VENTURES AFRICA – Nigeria may have become Africa’s largest economy after it rebased its Gross Domestic Product (GDP) but dependence on oil continues to place it on shaky grounds. This is evident in the impact of low oil prices–which dropped to $55.91 per barrel as of Tuesday, from a peak of $107.89 per barrel in June 2014–on its economic regression over the past year. The naira has lost more 30 percent of its value, its stock exchange remains in tatters, and its annual budget has been trimmed three times already, leaving little or nothing for capital expenditure.
The latest casualty is Nigeria’s annual growth rate. Expected to average 6.4 percent in 2015 prior to the oil crisis, it has now been revised to 4 percent, and it could get worse. “When we consider the impact of low oil prices and paralysing polls on GDP by expenditure (consumption, fixed investment, net exports) in 2015, we see greater potential downside to Nigeria’s growth than our GDP-by-production derived forecast suggests,” read an analysis on Nigeria’s GDP growth by leading investment banking firm, Renaissance Capital (RenCap). The country’s GDP growth could fall to 3.4 percent from a previous prediction of 4.5 percent.
While low oil prices are stimulating faster growth in the US and other advanced economies, it has slowed the growth of Nigeria’s oil-dependent economy, forcing budget cuts among other measures to ensure economic stabilization. “The proposed cut in the FY15 budget oil price to NGN53/bl, vs NGN77.5/bl in FY14, means government consumption, which accounts for 8 percent of GDP, could be slashed by one-third (assuming oil output and non-oil revenue remain flat),” writes Mhango.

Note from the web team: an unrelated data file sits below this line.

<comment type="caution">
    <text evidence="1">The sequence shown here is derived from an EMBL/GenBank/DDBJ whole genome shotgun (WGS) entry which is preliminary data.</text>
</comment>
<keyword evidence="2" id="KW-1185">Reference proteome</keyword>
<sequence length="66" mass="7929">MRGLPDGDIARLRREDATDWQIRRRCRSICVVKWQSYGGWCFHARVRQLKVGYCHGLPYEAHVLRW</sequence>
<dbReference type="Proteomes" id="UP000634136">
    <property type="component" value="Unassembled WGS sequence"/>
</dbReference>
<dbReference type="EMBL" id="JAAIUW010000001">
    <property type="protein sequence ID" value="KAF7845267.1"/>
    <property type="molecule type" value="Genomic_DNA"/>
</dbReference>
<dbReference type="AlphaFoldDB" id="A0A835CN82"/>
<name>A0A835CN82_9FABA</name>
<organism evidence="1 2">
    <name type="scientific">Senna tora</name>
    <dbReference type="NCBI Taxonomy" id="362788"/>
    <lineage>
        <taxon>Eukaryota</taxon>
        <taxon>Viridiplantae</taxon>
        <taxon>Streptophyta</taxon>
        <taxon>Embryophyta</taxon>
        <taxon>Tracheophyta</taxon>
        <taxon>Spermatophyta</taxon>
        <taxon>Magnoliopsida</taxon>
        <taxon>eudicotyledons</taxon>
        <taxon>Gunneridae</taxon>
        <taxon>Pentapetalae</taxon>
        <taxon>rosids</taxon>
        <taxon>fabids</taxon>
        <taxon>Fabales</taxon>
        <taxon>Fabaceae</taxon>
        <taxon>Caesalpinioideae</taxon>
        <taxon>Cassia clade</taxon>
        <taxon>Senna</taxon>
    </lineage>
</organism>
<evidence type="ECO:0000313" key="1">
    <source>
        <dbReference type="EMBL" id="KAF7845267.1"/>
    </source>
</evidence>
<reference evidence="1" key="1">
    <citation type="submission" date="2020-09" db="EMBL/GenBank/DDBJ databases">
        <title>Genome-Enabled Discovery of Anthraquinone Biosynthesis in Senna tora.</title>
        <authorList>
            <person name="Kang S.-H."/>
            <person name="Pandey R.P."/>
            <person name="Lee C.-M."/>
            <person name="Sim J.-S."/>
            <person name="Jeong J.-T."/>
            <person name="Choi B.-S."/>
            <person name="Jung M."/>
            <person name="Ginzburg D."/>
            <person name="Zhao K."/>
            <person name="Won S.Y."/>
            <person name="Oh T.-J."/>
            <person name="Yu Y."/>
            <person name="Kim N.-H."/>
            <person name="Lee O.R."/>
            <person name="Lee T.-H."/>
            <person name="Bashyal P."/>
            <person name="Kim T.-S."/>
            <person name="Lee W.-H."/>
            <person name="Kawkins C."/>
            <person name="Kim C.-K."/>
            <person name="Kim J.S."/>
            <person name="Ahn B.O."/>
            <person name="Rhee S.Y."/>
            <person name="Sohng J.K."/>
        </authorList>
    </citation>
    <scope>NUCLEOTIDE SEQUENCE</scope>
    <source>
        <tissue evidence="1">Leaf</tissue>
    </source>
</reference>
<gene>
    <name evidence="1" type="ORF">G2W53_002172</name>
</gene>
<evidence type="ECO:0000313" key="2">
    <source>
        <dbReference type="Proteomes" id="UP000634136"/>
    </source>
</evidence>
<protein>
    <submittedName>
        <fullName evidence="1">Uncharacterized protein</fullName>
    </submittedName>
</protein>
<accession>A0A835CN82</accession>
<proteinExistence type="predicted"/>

One measure the government may introduce to tame the effect of lower oil revenues is a temporary wage freeze. If this happens in the midst of rising inflation, negative real wage growth could deepen. Households could find it difficult to keep up with rising inflation and therefore spending will reduce as consumers cut their spending. Nigerian consumers may also be hit with a hike in Value-added tax (VAT) to 10 percent (as against the current 5 percent), further discouraging spending. This is in addition to a drop in the demand for imported goods due to naira weakness. Between 2010 and 2014, household consumption was responsible for 72.1 percent of Nigeria’s GDP, a drop in consumption will, therefore, affect GDP growth.